The impact of good listening on relationships

In a new review article, Lemay, Le, Clark (2023) describe research into the impact of good listening on relationships. Here I will briefly discuss some things from their article.

Listening well

Good listening, an important aspect of communication, involves following the speaker attentively, understanding his message, and respecting him. This active listening, which includes empathy and appreciation, helps build and maintain relationships. People strive to feel valued in their relationships, and this is manifested by their heightened efforts to strengthen relationships or to be attractive to potential partners. Studies show that improved listening skills, achieved through attention, limited distraction, and focused training, can help satisfy relational needs.

The relationship between prosocial motivation and listening

Research shows that when people care about the speaker, they listen better. One study showed that listening behavior improved when people felt responsible for their partners' well-being, which is crucial in relationships. This behavior remained consistent even when the listener became distressed by the partner's problems. Good listening is associated with prosocial motivation—a willingness to help others. Good listeners are seen as trustworthy, and speakers tend to be more open when they feel they are being listened to. People with prosocial motivation listen because they care about their partners and because listening makes the partner feel cared for. Listening can also help deploy caring actions more effectively in the future by learning more about the speaker's needs and providing relevant support.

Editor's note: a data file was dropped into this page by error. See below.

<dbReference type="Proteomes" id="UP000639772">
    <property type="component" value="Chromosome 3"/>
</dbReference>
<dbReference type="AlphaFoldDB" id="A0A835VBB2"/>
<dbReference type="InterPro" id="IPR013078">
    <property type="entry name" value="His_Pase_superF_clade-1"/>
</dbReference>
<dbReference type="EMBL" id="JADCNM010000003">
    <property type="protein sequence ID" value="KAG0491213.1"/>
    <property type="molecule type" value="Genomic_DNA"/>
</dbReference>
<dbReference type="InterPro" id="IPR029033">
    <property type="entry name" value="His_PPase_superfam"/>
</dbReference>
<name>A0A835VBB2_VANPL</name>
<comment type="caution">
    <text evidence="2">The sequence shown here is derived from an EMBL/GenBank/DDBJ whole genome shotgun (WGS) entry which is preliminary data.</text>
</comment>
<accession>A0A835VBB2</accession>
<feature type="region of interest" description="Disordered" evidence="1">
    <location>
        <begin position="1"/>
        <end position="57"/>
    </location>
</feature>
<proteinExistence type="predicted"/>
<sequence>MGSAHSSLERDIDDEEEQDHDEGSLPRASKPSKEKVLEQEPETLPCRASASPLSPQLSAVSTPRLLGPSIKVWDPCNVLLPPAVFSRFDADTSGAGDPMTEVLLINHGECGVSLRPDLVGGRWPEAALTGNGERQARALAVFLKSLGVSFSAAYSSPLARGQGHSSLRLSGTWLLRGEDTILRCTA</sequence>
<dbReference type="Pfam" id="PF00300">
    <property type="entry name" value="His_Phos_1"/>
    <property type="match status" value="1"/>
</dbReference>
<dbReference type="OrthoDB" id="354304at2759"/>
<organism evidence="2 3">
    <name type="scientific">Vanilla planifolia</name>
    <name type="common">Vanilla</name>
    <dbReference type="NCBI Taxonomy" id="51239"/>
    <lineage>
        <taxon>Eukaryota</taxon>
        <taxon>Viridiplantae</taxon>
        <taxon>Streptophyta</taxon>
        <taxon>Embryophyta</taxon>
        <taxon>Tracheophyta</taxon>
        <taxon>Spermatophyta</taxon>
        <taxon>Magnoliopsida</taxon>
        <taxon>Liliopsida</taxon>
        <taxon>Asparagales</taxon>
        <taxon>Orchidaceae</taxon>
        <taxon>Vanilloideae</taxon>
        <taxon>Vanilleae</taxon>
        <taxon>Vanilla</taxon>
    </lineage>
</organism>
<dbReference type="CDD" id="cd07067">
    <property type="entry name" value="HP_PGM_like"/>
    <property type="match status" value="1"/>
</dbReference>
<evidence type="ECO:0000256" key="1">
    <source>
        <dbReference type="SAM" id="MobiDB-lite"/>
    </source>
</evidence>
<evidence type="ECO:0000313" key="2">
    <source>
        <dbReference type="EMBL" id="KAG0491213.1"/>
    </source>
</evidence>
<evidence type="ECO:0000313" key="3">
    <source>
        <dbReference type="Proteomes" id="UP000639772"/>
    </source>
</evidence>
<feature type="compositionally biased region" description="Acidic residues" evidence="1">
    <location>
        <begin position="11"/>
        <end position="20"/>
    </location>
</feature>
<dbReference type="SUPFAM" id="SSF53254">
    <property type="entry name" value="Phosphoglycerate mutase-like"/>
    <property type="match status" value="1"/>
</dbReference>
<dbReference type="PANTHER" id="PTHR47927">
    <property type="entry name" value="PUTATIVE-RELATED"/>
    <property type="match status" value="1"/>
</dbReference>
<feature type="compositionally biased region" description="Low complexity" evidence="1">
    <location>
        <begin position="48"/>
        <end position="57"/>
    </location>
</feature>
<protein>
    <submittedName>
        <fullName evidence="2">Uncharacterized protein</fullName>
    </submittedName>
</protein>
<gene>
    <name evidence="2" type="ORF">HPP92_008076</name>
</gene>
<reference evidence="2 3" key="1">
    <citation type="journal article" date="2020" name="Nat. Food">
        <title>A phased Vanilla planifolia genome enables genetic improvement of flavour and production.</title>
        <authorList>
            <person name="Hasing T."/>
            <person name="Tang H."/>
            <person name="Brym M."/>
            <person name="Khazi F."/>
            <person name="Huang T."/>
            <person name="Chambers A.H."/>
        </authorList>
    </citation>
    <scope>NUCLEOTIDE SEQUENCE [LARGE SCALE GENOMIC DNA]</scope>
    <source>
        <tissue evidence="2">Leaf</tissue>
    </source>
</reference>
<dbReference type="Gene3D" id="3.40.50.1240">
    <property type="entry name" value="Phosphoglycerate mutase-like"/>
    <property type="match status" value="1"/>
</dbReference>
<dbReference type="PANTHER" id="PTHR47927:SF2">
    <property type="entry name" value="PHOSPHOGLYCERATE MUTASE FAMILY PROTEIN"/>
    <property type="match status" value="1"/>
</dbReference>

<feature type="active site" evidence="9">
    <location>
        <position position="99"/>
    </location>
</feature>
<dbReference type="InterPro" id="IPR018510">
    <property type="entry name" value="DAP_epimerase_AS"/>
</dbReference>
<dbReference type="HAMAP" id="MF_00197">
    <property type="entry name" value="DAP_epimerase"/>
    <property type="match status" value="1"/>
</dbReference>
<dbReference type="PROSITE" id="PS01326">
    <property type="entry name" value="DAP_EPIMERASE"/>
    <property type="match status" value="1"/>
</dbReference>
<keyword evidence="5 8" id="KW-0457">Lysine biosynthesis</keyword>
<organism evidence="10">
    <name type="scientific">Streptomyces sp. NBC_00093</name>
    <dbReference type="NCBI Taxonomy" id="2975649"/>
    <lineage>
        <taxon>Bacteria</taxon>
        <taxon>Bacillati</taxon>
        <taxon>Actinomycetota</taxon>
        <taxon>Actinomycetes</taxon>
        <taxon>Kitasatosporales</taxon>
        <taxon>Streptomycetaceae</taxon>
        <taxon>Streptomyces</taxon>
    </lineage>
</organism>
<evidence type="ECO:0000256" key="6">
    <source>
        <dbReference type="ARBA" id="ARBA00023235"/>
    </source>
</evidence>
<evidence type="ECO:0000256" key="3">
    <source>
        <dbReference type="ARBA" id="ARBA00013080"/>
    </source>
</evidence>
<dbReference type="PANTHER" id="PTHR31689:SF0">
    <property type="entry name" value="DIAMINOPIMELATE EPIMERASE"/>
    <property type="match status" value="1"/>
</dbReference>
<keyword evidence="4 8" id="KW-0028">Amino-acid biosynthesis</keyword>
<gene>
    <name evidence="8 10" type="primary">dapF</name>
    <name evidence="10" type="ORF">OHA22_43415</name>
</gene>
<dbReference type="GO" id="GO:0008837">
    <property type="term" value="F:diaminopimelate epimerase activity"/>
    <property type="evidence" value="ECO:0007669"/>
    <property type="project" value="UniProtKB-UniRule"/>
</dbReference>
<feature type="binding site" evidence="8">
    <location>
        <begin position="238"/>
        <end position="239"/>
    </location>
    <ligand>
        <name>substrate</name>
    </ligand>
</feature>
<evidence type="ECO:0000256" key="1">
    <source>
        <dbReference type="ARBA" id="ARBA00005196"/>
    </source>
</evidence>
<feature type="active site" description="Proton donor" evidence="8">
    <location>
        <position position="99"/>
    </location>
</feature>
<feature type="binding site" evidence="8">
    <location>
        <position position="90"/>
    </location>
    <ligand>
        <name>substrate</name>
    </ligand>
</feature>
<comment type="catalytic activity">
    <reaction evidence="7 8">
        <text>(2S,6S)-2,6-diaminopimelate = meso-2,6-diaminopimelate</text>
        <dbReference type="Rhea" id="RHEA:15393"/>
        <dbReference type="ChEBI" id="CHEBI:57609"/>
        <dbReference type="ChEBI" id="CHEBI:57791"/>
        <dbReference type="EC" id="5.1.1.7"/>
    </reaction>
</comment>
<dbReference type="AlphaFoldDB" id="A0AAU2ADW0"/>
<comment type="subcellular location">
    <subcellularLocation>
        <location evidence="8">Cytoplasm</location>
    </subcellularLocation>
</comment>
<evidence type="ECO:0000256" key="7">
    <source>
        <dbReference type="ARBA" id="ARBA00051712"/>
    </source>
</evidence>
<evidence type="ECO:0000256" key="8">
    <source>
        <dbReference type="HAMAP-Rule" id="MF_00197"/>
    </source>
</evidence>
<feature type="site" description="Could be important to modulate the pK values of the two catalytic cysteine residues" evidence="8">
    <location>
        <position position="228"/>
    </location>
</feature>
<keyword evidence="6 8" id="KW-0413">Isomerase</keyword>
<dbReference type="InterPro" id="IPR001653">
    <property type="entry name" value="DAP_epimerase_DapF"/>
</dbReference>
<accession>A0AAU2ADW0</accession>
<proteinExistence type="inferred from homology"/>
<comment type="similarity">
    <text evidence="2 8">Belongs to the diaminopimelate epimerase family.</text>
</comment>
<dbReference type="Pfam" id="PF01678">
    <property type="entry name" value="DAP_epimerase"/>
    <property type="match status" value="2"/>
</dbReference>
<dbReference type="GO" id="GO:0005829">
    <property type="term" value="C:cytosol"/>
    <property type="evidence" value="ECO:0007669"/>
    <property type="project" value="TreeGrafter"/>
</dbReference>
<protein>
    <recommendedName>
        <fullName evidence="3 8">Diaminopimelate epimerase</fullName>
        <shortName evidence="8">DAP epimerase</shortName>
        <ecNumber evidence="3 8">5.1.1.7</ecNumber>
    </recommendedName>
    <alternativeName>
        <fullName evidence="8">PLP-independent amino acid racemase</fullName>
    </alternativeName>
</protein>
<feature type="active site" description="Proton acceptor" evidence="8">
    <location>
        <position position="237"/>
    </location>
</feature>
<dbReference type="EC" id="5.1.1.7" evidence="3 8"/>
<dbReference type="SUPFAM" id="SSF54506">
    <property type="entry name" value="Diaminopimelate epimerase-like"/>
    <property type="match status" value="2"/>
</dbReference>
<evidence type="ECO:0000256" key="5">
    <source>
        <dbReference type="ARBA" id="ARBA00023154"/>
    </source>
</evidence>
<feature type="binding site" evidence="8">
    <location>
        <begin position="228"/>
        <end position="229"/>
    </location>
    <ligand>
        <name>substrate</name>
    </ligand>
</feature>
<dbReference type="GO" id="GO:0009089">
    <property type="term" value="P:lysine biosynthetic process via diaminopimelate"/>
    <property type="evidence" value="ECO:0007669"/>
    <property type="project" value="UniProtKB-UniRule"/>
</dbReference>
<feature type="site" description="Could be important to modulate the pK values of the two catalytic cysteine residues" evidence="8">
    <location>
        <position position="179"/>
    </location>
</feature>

The link between relational value, motivation, and listening

People want to feel valued in relationships and often show this through their listening skills, which show concern for themselves and others. Research shows that the need to be socially accepted promotes listening. Those who feel this need strongly are more attuned to their friends' emotions and show more active listening behavior when they seek the approval of others. Factors such as loneliness and social isolation can also reinforce the need to be appreciated, which in turn can influence listening behavior. Loneliness can lead to increased attention to social cues, such as more frequent looking at the faces of others, which is a hallmark of active listening. Yet sometimes listening can be just a way of pretending to pay attention to the speaker. But even this kind of behavior can be considered responsive and appreciated. Listening is therefore an effective way to gain appreciation in both personal relationships and the workplace. Good listeners attract people and make others feel valued, which may help explain why they are valued themselves.

Some things to remember

  • Active listening, which includes attention, understanding, and respect for the speaker, plays a vital role in building and maintaining relationships.
  • People with prosocial motivation, or a willingness to help others, often listen better because they care about their partners and want to meet their needs.
  • The need to be valued in relationships can drive listening behavior, especially in people who feel a strong need to be socially accepted.
  • Loneliness and social isolation can influence listening behavior, with lonely people more likely to look at the faces of others, a hallmark of active listening.
  • Good listening can lead to more appreciation in both personal relationships and the workplace, as it attracts people and makes others feel valued.